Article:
Welcome to Stonehurst Manor!
The staff of Stonehurst Manor invites you to enjoy the luxury of this elegant, turn-of-the-century Victorian mansion. Set on 33 rolling acres, the manor offers a White Mountain vacation that is truly unique. From our exceptional mountain views to the peace and quiet of the Library Lounge, you’ll be surrounded by beauty and comfort.
Secluded atop a hillside among tall pines, The Stonehurst Manor seems miles away from the bustling downtown village of North Conway. Offering 26 guest rooms and one of the most popular restaurants in the Mount Washington Valley, the Manor is reputed to be the area’s foremost example of Victorian rural elegance.
The Manor was originally built as the summer estate of carpet baron Erastus Bigelow, founder of Bigelow Carpets – at one time, the largest carpet manufacturing company in the world. The estate was comprised of 500 Acres, serving the Bigelow’s as a working farm, which stretched from the Manor house itself all the way to the Saco River. The original property included a cottage for the gatekeeper, large stables, and servant’s house…. Many of these building are still intact today.
The Manor has 26 guest rooms; 16 in the original Manor house, 5 with both fireplaces and Jacuzzis, 3 with fireplaces only and 4 with Jacuzzis only. There are 10 rooms located in a motel style wing that is attached to the main manor home – the Mountain View Wing. Rooms in this wing offer the most spectacular sweeping view of the Moat Mountain Range.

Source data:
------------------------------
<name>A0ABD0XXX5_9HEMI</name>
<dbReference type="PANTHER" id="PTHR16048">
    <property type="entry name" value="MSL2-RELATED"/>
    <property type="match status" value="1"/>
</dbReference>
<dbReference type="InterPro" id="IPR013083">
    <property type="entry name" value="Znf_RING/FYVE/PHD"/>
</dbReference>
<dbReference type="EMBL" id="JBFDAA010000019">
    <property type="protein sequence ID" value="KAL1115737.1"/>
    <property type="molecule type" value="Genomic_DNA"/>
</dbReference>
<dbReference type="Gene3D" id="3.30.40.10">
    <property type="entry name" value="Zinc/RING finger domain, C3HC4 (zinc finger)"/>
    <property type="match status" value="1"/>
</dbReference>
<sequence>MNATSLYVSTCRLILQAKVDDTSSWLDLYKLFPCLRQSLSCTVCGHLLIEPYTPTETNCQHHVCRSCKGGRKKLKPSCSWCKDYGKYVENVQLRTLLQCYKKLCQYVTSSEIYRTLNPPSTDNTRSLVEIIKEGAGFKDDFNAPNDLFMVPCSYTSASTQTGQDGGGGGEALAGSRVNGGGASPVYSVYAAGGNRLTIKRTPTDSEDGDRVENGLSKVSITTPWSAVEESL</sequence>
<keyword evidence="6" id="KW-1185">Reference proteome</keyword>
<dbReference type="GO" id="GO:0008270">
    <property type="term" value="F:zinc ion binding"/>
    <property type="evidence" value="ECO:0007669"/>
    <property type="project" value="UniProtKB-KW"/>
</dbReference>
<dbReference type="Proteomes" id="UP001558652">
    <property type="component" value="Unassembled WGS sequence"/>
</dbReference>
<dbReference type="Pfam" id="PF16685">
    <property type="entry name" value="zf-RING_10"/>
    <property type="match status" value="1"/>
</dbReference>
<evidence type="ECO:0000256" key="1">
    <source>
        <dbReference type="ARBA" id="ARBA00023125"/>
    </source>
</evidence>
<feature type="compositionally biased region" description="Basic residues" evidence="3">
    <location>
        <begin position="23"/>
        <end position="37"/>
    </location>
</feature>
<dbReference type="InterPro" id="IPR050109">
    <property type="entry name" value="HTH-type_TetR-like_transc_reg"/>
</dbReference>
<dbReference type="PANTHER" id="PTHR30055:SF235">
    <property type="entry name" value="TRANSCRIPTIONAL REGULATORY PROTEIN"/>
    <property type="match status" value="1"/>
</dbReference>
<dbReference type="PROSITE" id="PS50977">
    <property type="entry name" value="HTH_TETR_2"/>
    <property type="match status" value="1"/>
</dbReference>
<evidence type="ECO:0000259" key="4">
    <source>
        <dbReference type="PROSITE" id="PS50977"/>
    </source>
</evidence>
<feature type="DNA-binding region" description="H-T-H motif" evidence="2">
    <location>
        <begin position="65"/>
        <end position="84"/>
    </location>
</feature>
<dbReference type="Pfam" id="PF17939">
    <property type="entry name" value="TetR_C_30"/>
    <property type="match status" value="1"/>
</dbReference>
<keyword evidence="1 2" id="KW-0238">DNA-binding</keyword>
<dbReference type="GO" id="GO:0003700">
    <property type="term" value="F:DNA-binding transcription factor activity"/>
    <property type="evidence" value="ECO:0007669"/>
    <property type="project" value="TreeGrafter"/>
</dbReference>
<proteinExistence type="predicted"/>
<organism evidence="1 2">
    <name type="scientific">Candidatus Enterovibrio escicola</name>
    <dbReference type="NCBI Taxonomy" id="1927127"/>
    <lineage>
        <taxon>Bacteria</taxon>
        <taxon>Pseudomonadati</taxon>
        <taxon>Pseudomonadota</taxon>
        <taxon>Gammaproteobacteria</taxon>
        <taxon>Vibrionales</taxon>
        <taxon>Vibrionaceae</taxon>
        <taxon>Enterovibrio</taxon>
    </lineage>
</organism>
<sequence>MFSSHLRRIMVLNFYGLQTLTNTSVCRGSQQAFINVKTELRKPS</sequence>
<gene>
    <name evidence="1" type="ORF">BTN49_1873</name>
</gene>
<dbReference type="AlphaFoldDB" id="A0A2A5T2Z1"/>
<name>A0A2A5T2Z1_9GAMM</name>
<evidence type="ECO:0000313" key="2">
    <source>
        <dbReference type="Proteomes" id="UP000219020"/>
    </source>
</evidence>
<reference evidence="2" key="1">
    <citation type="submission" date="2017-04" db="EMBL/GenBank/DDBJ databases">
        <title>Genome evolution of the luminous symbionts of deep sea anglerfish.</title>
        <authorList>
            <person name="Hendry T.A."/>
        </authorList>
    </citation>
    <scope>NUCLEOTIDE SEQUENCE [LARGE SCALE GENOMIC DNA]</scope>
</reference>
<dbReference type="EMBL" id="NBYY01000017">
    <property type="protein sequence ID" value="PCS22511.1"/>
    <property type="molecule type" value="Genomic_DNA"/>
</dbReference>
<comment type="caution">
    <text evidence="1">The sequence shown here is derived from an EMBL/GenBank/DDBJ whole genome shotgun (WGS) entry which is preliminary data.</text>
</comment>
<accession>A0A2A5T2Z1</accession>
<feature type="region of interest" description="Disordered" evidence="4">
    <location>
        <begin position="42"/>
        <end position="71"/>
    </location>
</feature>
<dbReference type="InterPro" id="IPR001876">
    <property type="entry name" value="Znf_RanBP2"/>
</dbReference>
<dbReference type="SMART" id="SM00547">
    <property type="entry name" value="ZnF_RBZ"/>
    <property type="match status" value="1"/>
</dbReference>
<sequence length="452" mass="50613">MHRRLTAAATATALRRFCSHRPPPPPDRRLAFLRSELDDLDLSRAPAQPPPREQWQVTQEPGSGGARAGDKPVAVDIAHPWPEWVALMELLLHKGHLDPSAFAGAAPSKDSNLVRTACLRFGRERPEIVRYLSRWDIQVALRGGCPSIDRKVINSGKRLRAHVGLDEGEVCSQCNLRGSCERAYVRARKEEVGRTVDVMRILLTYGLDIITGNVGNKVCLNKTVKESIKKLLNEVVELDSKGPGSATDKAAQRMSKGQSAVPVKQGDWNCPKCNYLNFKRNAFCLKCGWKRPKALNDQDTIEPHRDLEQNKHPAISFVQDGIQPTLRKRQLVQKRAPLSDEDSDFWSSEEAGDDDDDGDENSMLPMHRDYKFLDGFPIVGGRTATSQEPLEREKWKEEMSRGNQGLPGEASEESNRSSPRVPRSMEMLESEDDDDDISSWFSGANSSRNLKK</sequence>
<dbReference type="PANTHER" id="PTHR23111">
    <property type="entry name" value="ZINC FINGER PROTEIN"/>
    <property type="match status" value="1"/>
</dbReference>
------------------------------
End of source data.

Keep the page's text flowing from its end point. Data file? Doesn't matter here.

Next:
The Manor has four dining rooms, and offers summer dining in the screened Veranda. Fine dining, offered in a casual atmosphere, includes a variety of choices from Prime Rib to gourmet pizzas. Our Pizzas and homemade breads are baked fresh daily in our wood fired oven! The Manor’s fire placed Library Lounge offers our guests a relaxed yet elegant experience.
Conceived and developed over the course of a quarter of a century by the Bigelows of Massachusetts, “Stonehurst” is the epitome of the English country estate in the New Hampshire’s White Mountains. In this region it was the supreme statement of rural elegance, rivaled only by “The Rocks” in Bethlehem and “Wyndham Villa” in Shelburne. In contrast to these other working farm complexes, however, Stonehurst Manor has retained all of its original major buildings. Despite physical alterations and changes in ownership and function over the years, the site conveys much the same impression as it did a century ago and provides important physical evidence of upper-class summer architecture and life in late-Victorian America.